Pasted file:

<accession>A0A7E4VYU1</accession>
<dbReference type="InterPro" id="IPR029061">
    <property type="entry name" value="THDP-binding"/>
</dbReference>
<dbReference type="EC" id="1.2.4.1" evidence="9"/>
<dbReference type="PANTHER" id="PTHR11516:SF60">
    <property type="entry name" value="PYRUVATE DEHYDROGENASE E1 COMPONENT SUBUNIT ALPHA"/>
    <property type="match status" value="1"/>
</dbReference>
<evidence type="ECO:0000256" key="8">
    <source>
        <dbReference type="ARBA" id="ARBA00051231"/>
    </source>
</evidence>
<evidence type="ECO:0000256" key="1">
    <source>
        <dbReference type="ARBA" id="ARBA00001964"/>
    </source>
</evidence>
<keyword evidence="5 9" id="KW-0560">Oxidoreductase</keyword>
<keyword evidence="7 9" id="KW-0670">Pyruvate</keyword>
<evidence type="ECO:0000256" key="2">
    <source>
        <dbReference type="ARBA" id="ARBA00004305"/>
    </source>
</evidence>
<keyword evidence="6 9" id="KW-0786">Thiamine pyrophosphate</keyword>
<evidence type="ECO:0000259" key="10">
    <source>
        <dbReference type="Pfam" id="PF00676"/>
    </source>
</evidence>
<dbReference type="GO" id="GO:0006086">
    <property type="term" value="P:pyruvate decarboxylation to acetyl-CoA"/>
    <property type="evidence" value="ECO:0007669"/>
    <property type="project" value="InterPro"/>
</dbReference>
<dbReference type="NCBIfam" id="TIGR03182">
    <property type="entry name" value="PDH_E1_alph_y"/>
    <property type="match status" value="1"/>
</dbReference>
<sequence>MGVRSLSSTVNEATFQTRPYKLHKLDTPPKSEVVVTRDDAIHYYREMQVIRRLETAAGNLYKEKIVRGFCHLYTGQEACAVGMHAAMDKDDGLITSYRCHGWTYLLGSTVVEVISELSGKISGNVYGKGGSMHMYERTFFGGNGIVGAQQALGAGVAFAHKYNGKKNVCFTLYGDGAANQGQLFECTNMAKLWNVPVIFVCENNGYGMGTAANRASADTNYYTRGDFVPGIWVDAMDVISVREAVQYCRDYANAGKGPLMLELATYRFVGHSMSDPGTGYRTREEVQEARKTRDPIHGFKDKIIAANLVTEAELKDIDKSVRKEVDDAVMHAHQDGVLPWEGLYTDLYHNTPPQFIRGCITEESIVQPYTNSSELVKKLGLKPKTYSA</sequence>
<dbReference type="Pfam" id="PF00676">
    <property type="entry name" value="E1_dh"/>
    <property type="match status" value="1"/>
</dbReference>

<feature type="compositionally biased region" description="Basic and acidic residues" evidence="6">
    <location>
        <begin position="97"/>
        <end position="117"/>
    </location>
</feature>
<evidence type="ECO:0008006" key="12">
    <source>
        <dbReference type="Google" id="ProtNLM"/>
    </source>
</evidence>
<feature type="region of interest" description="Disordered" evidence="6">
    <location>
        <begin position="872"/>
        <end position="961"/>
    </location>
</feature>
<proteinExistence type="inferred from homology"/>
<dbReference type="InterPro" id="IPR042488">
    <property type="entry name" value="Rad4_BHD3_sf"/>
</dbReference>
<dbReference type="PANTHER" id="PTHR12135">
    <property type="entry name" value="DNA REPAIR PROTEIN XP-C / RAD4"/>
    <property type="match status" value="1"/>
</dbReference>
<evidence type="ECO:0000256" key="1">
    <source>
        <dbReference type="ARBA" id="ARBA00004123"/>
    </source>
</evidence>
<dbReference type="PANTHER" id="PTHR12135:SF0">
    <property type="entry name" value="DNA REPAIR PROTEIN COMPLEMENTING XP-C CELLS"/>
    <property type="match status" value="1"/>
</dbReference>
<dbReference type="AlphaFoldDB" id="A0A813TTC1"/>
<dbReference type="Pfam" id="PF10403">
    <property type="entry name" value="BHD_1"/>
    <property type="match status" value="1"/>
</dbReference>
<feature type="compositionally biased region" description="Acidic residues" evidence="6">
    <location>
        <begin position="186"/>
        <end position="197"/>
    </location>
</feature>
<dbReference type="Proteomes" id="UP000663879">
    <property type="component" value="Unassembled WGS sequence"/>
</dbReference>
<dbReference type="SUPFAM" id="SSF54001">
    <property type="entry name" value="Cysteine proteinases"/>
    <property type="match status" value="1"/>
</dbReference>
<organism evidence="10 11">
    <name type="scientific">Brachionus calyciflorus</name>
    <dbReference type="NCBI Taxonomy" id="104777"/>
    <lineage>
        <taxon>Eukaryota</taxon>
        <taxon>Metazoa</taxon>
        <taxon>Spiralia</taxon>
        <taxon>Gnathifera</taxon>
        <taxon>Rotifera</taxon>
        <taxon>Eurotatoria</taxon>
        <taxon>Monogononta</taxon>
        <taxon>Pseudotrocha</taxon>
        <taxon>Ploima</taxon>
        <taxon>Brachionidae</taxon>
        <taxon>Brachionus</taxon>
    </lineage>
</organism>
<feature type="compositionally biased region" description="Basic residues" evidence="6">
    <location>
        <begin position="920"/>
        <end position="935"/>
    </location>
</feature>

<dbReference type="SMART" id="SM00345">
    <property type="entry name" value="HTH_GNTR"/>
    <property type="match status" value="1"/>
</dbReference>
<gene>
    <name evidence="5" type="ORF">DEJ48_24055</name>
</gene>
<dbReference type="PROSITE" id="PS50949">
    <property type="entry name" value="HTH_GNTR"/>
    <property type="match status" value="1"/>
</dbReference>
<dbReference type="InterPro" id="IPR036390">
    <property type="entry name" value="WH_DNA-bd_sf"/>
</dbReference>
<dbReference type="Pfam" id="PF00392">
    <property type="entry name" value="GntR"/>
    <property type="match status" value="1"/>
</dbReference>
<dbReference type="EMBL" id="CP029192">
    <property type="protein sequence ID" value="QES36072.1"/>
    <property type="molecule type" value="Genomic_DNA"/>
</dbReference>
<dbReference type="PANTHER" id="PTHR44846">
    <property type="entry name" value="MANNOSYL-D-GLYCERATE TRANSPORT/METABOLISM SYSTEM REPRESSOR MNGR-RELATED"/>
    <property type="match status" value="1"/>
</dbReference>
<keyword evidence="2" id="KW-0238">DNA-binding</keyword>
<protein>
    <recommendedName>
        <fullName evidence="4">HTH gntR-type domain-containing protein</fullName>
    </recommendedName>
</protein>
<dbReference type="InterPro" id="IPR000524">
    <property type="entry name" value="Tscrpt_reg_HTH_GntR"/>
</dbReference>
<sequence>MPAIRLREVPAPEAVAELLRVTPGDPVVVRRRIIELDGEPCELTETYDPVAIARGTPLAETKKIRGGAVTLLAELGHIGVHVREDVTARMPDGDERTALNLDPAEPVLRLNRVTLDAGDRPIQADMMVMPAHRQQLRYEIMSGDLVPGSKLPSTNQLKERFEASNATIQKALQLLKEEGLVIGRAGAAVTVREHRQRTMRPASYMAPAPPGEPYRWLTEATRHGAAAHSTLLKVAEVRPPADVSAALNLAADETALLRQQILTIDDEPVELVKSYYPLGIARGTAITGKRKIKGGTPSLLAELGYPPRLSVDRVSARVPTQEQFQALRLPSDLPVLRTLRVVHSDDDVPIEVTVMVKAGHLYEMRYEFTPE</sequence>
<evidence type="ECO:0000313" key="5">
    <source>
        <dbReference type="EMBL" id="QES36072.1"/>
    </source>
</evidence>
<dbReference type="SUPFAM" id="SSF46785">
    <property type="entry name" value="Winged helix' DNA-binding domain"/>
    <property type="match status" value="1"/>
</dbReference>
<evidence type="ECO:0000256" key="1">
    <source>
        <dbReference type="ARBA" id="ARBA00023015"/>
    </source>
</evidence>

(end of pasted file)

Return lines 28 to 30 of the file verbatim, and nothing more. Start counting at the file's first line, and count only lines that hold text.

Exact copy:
<evidence type="ECO:0000259" key="10">
    <source>
        <dbReference type="Pfam" id="PF00676"/>